In "Dear Prudence," the Hallmark Channel's newest sleuth is an amalgamation of quirks. She's Martha Stewart in a pert red wig with bangs, speaking with the perky perfection of Julie Andrews's Mary Poppins, cultivating the uncanny instinct for crime-solving of Angela Lansbury's Jessica Fletcher, and able to pour on the va-va-voom of Jessica Rabbit when she needs to get her way. Prudence is cartoonishly chipper and, I'm sorry to say, despite the title, not so dear.
"Dear Prudence," which airs tonight at 9, is the first in a series of Hallmark mystery movies starring Jane Seymour as the unlikely and oft-annoying heroine. Prudence is an obsessive, workaholic TV personality who specializes in handy household tips called "Pru Pointers." Her boss forces her to take a vacation in Wyoming, where she becomes entangled in a plot involving a tract of sacred Native American land. The death of a local man named J.R. has been ruled a suicide, but Prudence is sure it was murder. That's right - the endgame of "Dear Prudence" is to reveal who killed J.R.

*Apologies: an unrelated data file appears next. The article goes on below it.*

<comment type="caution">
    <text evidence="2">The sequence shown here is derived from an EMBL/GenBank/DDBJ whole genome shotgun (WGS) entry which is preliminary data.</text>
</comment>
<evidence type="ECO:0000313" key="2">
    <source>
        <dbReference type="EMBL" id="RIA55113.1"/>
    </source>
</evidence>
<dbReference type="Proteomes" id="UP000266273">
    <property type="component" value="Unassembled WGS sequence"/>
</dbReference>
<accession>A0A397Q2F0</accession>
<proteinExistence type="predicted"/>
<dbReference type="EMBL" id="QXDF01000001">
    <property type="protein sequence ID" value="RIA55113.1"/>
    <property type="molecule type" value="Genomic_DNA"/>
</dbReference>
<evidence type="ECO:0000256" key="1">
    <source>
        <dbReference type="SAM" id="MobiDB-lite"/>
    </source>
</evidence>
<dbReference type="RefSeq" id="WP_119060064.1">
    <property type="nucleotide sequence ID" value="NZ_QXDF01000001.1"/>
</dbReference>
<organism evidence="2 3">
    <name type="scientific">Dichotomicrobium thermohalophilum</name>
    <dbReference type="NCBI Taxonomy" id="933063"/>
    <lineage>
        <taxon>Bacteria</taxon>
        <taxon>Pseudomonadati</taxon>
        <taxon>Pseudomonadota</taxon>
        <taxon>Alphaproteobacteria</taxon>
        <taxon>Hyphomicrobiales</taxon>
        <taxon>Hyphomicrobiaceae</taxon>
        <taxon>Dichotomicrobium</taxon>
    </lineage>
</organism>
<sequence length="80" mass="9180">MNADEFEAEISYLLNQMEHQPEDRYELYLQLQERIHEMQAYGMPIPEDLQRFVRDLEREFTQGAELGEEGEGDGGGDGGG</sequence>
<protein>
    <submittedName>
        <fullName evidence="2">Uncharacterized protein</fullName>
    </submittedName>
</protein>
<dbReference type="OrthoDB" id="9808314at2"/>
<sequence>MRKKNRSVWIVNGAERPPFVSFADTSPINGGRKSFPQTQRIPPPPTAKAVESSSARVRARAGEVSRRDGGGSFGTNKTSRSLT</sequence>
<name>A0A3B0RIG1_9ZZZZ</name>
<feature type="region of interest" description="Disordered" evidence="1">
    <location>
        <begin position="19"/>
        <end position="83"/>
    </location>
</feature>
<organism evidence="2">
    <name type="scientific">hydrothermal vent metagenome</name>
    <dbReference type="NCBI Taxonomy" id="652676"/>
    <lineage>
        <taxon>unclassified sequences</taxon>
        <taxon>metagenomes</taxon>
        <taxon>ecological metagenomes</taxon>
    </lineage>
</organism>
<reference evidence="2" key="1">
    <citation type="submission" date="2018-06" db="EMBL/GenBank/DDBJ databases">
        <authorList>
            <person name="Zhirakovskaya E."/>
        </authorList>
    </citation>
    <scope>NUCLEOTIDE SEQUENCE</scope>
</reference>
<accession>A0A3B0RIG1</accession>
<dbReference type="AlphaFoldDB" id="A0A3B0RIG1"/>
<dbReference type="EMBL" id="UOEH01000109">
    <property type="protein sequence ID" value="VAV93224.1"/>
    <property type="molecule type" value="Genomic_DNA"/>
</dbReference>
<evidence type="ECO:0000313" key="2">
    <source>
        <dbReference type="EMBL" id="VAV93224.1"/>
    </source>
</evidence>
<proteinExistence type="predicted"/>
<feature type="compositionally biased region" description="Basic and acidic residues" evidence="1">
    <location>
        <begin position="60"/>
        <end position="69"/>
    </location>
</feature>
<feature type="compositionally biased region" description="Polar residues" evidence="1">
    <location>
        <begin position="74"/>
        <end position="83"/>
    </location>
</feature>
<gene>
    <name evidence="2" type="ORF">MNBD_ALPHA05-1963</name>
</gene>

Lighthearted mysteries can be engaging fun; the comic episodes of "The Closer" are proof of that. But "Dear Prudence" confuses lightheartedness with laziness. The plotting of this movie is shamelessly slack, and illogical, as Prudence and her young assistant, Nigel (Ryan Cartwright), stumble from one silly clue to the next. The solution to the movie's big mystery is so obvious from the get-go, you almost wonder if there's some kind of massive twist ahead that will finally excite interest. There isn't.
The small-town characters in "Dear Prudence" are quaint, as expected, including Sheriff Eddie Duncan, who watches Prudence pursue the case with condescending curiosity. Played by Jamey Sheridan, Eddie is forever laughing at Prudence - or wait, is that a romantic sparkle in his eye?
With her appearances as the predatory older woman in "The Wedding Crashers" and "How I Met Your Mother," Seymour has become a sort of poster lady for cougars in recent years. "Dear Prudence" capitalizes on that image, as Prudence finds excuses to kiss and flirt with the innocent Nigel. But Eddie is Prudence's true love interest, and Sheridan will probably reappear in future movies, when "Dear Prudence" comes out to play again.